Similarly, Yolanda — who serves as the family resource coordinator for Watauga County Schools — describes her involvement with WCCI and the Latino community as one of the best experiences of her life. She works with 185 families in the Watauga area, often serving as a liaison between Latino families and community resources. She has found that sharing her story of trauma encourages others to share their own.

“I took my own personal experience and shared it with them,” Yolanda says. “My vulnerability helps them to be vulnerable themselves.”

In regard to WCCI’s relevance, Yolanda explains, “The impact and shift we have seen in our community — it is palpable now. It is out there. People are practicing it. People are sharing stories, and knowing that by doing that they can change lives.”

Three years into WCCI’s inception, March 2020 brought a worldwide pandemic. Trauma became widespread, affecting all in various ways.

Stephanie, Prevention Committee co-leader, shares that she feels passionate about the de-stigmatization of trauma and mental health.

“Both trauma and mental health issues are not unique to certain individuals — they are something anyone can experience. One of the things the COVID-19 pandemic has shown us is that many people who may not have experienced trauma in the past are experiencing it now,” Stephanie says.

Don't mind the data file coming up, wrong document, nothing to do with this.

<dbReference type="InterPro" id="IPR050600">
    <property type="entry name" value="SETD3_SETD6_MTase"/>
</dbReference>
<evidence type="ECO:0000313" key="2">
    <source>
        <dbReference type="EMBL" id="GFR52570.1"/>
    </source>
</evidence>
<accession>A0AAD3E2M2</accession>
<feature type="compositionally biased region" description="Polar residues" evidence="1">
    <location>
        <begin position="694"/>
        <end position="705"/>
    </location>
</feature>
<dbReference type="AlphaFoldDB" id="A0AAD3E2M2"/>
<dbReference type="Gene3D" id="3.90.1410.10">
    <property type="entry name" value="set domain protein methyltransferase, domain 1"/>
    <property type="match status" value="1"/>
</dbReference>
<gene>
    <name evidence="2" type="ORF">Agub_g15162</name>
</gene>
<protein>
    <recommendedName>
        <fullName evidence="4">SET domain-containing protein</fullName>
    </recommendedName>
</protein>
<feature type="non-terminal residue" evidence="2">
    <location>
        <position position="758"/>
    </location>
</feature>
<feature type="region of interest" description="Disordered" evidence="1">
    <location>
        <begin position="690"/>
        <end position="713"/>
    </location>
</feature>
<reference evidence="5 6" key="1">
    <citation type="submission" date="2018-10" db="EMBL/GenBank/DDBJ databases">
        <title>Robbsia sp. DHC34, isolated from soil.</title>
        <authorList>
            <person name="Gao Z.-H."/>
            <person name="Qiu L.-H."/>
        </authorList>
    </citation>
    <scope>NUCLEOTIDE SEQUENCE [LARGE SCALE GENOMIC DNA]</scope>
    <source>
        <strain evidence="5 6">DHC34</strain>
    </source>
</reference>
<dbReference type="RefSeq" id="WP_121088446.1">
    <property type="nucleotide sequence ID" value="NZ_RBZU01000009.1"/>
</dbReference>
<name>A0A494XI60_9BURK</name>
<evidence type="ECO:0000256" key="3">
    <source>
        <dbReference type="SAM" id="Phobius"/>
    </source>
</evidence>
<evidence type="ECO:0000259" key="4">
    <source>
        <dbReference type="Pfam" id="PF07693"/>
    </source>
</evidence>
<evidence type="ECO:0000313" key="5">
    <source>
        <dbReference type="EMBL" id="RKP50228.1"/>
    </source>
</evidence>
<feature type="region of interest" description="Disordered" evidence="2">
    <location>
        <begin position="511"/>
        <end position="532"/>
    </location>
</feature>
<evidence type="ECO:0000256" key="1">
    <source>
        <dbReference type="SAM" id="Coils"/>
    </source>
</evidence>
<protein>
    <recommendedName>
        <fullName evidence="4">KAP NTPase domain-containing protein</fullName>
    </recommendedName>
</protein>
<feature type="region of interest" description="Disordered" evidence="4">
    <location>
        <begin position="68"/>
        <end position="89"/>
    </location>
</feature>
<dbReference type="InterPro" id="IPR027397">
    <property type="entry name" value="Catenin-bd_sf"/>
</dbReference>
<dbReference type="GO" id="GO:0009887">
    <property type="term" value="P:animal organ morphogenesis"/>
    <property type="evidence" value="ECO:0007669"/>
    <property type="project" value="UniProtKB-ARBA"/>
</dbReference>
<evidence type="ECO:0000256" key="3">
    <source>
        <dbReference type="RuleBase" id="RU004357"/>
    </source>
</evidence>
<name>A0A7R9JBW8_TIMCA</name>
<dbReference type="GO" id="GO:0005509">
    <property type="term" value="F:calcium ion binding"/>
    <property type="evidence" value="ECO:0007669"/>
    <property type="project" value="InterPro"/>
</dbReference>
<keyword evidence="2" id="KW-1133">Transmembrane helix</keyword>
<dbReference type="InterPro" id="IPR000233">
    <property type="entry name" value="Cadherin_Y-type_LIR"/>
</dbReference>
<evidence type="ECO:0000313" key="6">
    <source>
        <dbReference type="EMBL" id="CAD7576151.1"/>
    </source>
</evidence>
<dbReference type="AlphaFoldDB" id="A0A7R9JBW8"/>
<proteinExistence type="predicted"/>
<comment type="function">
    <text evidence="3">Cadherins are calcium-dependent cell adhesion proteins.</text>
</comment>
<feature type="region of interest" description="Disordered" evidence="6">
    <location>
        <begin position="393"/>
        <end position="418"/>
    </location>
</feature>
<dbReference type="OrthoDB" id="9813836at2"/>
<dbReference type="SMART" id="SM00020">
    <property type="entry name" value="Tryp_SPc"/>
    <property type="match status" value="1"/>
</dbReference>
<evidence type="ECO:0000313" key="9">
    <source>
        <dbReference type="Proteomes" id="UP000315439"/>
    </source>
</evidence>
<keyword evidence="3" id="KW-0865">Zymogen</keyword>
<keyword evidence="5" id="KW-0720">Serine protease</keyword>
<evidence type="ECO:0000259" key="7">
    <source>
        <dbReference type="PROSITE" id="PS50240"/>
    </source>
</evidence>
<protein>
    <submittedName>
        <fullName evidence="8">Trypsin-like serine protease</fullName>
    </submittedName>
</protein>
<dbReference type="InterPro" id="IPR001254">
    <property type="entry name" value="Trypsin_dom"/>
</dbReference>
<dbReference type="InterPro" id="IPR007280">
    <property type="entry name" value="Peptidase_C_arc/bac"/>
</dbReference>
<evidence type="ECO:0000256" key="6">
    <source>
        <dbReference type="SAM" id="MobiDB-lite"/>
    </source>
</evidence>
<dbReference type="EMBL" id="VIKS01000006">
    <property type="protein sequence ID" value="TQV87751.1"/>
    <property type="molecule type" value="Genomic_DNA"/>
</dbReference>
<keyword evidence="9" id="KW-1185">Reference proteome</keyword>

Stephanie also shares that even prior to the COVID-19 pandemic, those in WCCI were discussing how trauma can impact those involved. A message discussed in 2019 by the Prevention Subcommittee proves more valid given the world’s current status: “When hard things happen, it can affect how we think, feel and behave. We can help each other, and together we can heal,” Stephanie says.

Jennifer, co-chair of the Policy Committee and who played a part of the identification of ACEs research, describes that the pandemic has “never stopped our work; we just went about it in different ways.”

These ways include “Wednesday conversations,” which offer a variety of sessions about trauma, prevention and resilience and have successfully met with 40-50 people virtually each week. Denise describes, “in some ways the pandemic has expanded our outreach. It has affected all of us. There is a growing awareness of the way toxic stress impacts the quality of our lives. Our organization provides the knowledge of how to manage and negate that toxicity.”

Before the daily lexicon included the words pandemic, social distancing, shelter-in-place, quarantine or facial covering required; before social events were limited and restricted; and before society became well-versed in a virtual way of life — WCCI was at work. Well before the world became smothered by a virus, the Watauga community was on its way to learning the empowering language of awareness and resilience. WCCI was there before the fire, prepared to keep this community rising through adversity.

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Hollie Eudy is an English teacher who loves stories, words and the mountains of Appalachia.